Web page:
However, some analysts are starting to become concerned that this surge in the lithium price may be faltering. This is based on expectations that demand for electric vehicles, the batteries for which comprise in turn the main demand for lithium, could decline on a potential economic slowdown and because of rising EV prices. Major new lithium supply is also expected to come online by mid-2023, which will offset some of the severe supply constraints that the industry has faced in 2021-2022.
There was already a pullback in lithium from April 2022 to May 2022, along with the
broader decline in metals prices, but this was moderate compared to other metals,
down just -6.0%. The price then remained relatively flat until a pickup from late
September 2022 to early November 2022, but it has faced another -6.0% decline
since, raising questions whether it has passed, or is near its peak. While the new
supply expected to come online will be a major driver in determining this, this factor
will be relatively fixed, with a long lead time needed to develop new lithium capacity
and less room to shock to the up or downside.
However, electric vehicle demand could have more abrupt unexpected moves depending on the economic situation. While overall electric vehicle sales remain strong, there are signs that the pace of the huge wave of growth over the past three years, from just 148k units in January 2020 to a peak at 1,040k units in September 2022, is waning (Figure 9). Growth in EV sales in China, the main source of global EV demand, which peaked at 627% yoy in February 2021, has consistently trended down since, and is now at just 67% as of October 2022, while sales to the rest of the world have declined from 379% growth in April 2021 to 44% in October 2022.
While of course these recent EV sales growth numbers are hardly weak, they could be reaching levels where the supply side can start to catch up, which was impossible in the sudden surge of demand especially in 2021. Some analysts believe that current capacity expansion in reaction to this demand could even lead to an oversupply of lithium in some segments of the market. There is also the potential for a recession to develop in 2023 that leads consumers to pullback suddenly on big ticket items like new auto purchases, which could potentially see EV sales, along with all global auto sales, plunge. This could drive a considerable decline in the price of lithium.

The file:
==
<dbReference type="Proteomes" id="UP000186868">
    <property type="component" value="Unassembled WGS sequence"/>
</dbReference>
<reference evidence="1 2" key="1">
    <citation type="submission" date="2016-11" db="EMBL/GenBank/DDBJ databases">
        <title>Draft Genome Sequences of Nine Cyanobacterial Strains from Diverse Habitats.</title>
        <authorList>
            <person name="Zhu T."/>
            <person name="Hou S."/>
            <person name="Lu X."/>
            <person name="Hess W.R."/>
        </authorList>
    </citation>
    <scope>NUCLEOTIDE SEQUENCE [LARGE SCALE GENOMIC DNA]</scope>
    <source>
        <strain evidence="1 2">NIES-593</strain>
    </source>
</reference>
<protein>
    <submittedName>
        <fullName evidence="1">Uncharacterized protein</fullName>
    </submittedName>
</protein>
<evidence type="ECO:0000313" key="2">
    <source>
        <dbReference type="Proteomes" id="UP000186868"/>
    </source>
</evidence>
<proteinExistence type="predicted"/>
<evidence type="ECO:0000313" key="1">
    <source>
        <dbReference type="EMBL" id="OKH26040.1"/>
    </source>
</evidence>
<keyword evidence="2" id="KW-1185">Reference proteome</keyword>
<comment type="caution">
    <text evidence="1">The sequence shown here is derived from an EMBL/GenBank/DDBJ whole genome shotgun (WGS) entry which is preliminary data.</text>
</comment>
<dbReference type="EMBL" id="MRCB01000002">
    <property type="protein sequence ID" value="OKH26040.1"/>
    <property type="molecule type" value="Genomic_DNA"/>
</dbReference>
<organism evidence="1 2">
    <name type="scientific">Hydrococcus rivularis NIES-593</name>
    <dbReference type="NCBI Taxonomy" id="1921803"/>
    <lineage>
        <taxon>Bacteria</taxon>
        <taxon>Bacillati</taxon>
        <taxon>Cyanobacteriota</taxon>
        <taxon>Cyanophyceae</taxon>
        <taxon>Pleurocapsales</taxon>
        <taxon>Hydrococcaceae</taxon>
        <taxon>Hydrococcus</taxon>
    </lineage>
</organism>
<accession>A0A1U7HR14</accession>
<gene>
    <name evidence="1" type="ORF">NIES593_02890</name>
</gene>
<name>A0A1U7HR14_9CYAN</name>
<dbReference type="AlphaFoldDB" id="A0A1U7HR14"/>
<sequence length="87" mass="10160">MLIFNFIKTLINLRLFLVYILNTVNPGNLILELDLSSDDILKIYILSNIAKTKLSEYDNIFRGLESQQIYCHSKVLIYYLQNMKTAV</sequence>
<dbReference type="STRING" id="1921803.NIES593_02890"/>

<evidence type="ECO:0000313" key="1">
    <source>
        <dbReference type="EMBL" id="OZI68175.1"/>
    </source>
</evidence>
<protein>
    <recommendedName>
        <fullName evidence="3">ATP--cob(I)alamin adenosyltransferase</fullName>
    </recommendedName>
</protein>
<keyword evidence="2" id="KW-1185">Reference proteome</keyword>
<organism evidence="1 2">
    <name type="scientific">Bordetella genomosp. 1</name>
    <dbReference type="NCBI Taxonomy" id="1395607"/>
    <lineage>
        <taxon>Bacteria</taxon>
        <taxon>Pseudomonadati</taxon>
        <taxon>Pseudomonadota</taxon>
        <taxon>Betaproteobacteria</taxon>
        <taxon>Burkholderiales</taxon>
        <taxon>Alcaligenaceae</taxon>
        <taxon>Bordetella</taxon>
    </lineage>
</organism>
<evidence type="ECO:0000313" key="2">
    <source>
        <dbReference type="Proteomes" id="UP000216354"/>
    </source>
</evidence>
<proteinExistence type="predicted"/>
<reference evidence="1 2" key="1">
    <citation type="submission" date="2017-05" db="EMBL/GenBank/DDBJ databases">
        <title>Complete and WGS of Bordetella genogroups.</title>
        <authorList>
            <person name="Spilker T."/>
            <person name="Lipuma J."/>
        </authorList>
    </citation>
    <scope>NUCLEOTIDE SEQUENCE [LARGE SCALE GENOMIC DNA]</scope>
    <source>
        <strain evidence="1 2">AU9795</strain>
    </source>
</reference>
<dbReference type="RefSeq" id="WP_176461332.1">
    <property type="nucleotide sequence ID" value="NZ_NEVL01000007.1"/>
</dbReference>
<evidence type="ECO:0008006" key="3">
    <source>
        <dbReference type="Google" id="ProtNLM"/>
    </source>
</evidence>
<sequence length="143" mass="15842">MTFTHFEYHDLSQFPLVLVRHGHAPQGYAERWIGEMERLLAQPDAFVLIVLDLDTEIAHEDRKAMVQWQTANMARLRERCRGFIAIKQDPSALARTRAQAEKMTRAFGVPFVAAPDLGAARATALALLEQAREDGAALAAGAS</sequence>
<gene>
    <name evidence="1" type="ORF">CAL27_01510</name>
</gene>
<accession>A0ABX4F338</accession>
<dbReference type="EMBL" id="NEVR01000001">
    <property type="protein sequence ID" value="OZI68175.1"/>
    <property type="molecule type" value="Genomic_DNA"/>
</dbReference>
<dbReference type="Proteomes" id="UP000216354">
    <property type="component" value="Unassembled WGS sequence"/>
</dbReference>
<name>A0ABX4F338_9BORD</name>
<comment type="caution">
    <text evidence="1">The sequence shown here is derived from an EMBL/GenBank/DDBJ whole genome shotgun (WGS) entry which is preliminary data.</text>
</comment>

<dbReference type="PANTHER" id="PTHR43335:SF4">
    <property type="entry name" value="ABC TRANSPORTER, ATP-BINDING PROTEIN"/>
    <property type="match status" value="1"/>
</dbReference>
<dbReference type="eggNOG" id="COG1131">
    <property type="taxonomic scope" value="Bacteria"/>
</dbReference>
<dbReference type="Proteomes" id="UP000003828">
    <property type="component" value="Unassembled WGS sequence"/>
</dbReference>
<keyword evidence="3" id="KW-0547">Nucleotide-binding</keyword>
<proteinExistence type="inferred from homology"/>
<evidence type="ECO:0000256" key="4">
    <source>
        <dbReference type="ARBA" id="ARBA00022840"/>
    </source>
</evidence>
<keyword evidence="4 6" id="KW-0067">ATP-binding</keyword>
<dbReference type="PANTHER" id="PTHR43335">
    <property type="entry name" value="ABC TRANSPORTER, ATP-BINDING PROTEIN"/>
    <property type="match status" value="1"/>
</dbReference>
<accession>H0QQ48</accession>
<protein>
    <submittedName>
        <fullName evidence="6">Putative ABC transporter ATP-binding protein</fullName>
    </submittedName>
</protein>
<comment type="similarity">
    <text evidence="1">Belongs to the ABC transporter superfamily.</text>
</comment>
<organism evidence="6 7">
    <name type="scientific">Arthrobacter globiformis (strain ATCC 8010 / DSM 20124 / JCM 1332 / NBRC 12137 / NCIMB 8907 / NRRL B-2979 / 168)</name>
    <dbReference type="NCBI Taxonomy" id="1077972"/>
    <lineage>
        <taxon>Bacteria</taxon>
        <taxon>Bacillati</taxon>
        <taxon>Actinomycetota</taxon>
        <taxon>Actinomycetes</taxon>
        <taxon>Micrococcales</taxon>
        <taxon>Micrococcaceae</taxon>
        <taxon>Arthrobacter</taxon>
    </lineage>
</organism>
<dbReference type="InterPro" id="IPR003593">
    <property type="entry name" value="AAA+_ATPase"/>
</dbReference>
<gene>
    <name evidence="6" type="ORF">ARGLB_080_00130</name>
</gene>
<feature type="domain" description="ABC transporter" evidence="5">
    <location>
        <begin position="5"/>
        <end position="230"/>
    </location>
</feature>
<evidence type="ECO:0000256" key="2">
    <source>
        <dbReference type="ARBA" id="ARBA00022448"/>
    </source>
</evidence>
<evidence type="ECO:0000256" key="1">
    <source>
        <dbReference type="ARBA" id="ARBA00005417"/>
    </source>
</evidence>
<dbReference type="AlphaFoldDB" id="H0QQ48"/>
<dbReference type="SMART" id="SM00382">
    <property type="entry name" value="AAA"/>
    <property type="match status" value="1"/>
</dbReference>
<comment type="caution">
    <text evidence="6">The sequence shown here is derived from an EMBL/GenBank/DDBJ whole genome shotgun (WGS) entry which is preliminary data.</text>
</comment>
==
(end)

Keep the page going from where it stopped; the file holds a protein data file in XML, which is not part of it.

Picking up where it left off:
The larger TSXV lithium stocks have certainly not all benefited by the rise in the lithium price, with only Sigma Lithium and Critical Elements seeing substantial market cap gains this year, based more on company specific developments than the lithium price gains (Figure 10). Many of the group saw declines even in the first half of 2022 when lithium was still rising rapidly and several saw significant gains in the second half of the year, even as the lithium price started to stagnate (Figure 11).
The producing gold miners and TSXV junior gold miners were mixed as gold eased
and the equity markets declined (Figures 12, 13). For the producing miners, Barrick's
subsidiary Nevada Gold Mines commenced construction of the TS Solar Facility and
completed the reconstitution of the Reko Diq project in Pakistan after receiving a
favorable opinion from the country's Supreme Court. B2Gold announced production
guidance and drill results from the Fekola Complex in Mali, SSR Mining reported drill
results from the Seabee property and Eldorado reported its subsidiary Hellas Gold in
Greece entered into a EUR680mn project financing facility expected to cover 80% of
the cost of the Skouries project, with the remainder to be funded by Eldorado's cash
and cash flow (Figure 14).
For the Canadian juniors operating mainly domestically, New Found Gold closed its C$50mn in bought deal financing including participation from Mr. Eric Sprott, who maintained a 19% stake in the company. Tudor Gold reported a review of its 2021 and 2022 drill programs at Treaty Creek, Probe Metals reported drill results from the Monique Zone of the Val-D'Or East project and Eskay reported drill results from new discoveries in the TV-Jeff corridor (Figure 15). For the Canadian juniors operating mainly internationally, Rupert Resources started trading on the Toronto Stock Exchange, graduating from the TSXV, under the same ticker, RUP (Figure 16).
Disclaimer: This report is for informational use only and should not be used an alternative to the financial and legal advice of a qualified professional in business planning and investment. We do not represent that forecasts in this report will lead to a specific outcome or result, and are not liable in the event of any business action taken in whole or in part as a result of the contents of this report.